• Tell the poll workers that you have chosen this person to assist you with voting. You may be required to swear under oath that you have difficulty speaking, reading, writing, or understanding English and have asked this person to help, and the person helping you may be required to sign a form swearing that they did not tell you how to vote.
  • Request oral assistance from a bilingual poll worker if you have questions, and ask for voting materials, such as your ballot, in your language. (Note: Not all jurisdictions and counties require polls to provide bilingual voting materials or language assistance.)

Someone is interfering with my right to vote

Examples of voter intimidation

  • Aggressively questioning voters about their citizenship, criminal record, or other qualifications to vote, in a manner intended to interfere with the voters’ rights.
  • Falsely representing oneself as an elections official.
  • Spreading false information about voter requirements, such as an ability to speak English, or the need to present certain types of photo identification (in states with no such requirement).
  • Displaying false or misleading signs about voter fraud and related criminal penalties
  • Other forms of harassment, particularly harassment targeting non-English speakers and voters of color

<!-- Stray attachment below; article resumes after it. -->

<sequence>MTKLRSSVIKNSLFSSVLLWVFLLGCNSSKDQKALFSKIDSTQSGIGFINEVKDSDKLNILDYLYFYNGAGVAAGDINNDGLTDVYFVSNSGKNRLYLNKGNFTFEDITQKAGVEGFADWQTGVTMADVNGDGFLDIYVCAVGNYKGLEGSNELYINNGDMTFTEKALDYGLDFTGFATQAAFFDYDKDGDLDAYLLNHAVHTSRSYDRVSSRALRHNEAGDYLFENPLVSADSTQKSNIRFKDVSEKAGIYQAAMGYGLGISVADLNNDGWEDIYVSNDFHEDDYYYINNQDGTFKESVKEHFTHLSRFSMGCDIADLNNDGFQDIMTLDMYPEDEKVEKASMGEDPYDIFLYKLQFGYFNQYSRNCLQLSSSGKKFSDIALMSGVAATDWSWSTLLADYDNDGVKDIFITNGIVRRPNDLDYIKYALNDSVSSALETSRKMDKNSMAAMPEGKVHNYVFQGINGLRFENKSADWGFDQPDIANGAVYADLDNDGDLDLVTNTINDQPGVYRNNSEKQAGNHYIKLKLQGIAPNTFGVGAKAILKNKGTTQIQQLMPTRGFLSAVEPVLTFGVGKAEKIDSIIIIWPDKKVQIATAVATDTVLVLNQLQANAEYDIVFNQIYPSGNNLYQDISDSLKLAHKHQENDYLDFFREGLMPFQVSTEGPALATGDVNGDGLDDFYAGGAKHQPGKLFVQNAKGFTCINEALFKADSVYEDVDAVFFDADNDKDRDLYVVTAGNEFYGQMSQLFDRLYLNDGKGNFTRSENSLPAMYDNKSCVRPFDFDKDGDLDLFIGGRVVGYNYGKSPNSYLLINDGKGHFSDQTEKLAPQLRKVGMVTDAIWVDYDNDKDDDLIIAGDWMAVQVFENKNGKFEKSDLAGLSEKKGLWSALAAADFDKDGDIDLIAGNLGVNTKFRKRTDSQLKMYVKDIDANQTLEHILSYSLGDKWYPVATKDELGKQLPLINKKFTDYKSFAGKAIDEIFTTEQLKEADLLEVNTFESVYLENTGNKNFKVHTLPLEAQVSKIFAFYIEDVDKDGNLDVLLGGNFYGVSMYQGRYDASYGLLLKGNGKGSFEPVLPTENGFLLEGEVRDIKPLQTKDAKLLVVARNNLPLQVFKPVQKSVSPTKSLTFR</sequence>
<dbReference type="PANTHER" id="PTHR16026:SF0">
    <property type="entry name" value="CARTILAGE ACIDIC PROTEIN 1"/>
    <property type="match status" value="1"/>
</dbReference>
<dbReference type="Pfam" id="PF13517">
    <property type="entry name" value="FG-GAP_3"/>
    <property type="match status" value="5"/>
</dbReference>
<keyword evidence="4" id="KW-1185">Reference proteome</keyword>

What to do if you experience voter intimidation

  • You can report intimidation to the Election Protection Hotline by calling 1-866-OUR-VOTE or 1-888-VE-Y-VOTA (en Español).
  • You can also contact the U.S. Department of Justice Voting Rights Hotline: 800-253-3931; TTY line 877-267-8971
  • Reach out to local and state officials, including poll workers; your county clerk, elections commissioner, elections supervisor; or your state board of elections.

I don't know what forms of ID I need to vote

I’m not sure what forms of identification I need to bring to vote

You do not have to bring your voter registration card to vote. For more detailed information visit our voter identification page. The following are acceptable forms of identification:

  • Texas driver license
  • Election identification certificate (a photo ID for voting)
  • Personal identification card from the Texas Department of Public Safety